Bruin's very fond of buns.
Now find the Camel, little ones.
v. ~ ;C::.l
L. AT, sir, yes, sir-look at that;
SJust the thing, sir, for a cat
4 Who desires to always be
In the best Society!
"Mark my words, sir, people judge
Not by coats, no, that's all fudge;
People judge a well-dressed cat
By his hat, sir, by his hat!"
"Coat, sir, yes, sir-perfect fit,
Splendid coat-just look at it;
That's the coat, sir, for a swell
Up to date, and fits you well!
"Mark my words, I'm sure of it-- --
Hats, sir, do not count a bit,
People know a dog of note
By his coat, sir, by his coat!"C.B.
1 Id14 i
They both wvent shoppi.Iing, but place to note,
Tom bought a hat, and Tobv a coat.
Theyv bo,-th went shopping, but pl:.ie to note,
Tom bou;hlt a hat, and Toby a coat.
\ ,, _________________^ ^ _____ *- ^*. ;-^
SIE pussies gave a dance last night;
'i, They kept it up till morning light.
Miss Tabitha danced with young Tom Purr
A dozen times-quite wrong of her.
I also heard Miss Mew assert
That she was distinctly seen to flirt!
"Such doings are most scandalous,"
Say the three Misses Tortoiseshell, "to us!"
"We're really shocked!" exclaim all three,
Chatting over a cup of tea
"We're really glad
we didn't go,
Oh, the guests there
were behaving so!" \" i,,
But I think they'd
have been delighted-- '-'
The truth is-they
were not invited.
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The ball was fine-everyone was delighted,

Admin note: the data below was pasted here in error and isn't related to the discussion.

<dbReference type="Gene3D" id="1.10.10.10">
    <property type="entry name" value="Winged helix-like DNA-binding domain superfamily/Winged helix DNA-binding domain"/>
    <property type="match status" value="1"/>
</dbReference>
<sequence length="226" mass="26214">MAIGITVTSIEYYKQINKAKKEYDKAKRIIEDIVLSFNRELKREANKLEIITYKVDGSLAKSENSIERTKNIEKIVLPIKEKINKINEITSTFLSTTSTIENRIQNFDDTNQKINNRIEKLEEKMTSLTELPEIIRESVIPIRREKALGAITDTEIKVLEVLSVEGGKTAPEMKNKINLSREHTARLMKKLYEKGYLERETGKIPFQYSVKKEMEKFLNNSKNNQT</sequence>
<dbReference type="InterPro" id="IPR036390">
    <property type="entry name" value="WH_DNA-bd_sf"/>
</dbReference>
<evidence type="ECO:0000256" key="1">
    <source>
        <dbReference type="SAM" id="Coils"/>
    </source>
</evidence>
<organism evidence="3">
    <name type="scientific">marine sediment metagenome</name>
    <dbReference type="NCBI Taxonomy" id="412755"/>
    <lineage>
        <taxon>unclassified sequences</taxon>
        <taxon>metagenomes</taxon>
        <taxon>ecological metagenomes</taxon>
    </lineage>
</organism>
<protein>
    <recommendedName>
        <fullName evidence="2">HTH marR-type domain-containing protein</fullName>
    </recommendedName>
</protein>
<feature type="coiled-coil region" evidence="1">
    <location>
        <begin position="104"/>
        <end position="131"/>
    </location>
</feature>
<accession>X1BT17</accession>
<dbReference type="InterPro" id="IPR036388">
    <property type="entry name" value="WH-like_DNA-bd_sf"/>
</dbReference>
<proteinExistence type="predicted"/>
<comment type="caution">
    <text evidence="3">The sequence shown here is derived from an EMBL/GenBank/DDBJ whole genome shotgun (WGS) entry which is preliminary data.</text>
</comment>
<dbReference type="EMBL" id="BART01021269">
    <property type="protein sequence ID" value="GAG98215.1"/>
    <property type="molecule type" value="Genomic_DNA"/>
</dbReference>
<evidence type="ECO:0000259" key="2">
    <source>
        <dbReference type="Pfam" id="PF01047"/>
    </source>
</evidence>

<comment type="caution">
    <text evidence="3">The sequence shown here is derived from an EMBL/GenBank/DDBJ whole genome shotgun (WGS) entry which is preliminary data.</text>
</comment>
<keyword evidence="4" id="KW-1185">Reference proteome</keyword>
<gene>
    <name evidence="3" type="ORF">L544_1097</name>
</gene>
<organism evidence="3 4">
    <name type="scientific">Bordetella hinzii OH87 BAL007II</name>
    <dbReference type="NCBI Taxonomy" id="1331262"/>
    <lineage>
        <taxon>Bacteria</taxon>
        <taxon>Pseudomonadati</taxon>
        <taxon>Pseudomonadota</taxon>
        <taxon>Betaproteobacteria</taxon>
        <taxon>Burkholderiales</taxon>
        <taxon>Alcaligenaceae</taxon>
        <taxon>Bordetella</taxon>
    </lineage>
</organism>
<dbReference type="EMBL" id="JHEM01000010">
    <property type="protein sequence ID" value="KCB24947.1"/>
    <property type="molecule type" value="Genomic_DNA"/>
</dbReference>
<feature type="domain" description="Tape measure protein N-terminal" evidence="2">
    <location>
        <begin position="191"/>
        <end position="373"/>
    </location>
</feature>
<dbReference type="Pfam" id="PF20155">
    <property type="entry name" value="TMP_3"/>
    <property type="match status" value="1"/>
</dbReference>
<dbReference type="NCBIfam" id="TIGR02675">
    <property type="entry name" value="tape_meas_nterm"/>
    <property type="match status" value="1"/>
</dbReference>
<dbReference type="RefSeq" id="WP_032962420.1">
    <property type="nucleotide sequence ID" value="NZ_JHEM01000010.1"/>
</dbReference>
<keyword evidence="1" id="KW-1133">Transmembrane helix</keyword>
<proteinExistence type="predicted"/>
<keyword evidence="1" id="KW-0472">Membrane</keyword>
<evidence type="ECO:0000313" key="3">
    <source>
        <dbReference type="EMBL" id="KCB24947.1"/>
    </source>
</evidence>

Except three Tabbies, w\ho weren't invited.
..... ... .
n e m w wMe. W *s*
The ball was fine-everv-one was delighted,
Except three Tabbies, who weren't invited.
_"___.._7_ ~ .,. ___'___ ; ___'-,,.,'r. ...." ... .. "'^-J .^...?J.. "2" S, 'S.'
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SDrcodfluf i ccidcnf.
Mr. Punch and his wife both:
wished to go 'O.t,
But they thought it was "low"
to be walking :libont,
So they hired a Cat, in their
To draw their cart, at sixpence a da'.
Now a friend of the Cat came by and said:
"You harness me, and I'll draw them instead,"
But the moment the harness was fixed that Cat
Tore off at a gallop after a rat!
The traces broke, and the cart was spilled,
And poor Mr. Punch and his wife were killed;
But the Cat was punished, I'm glad to say,
And the rat, after all, got safely away.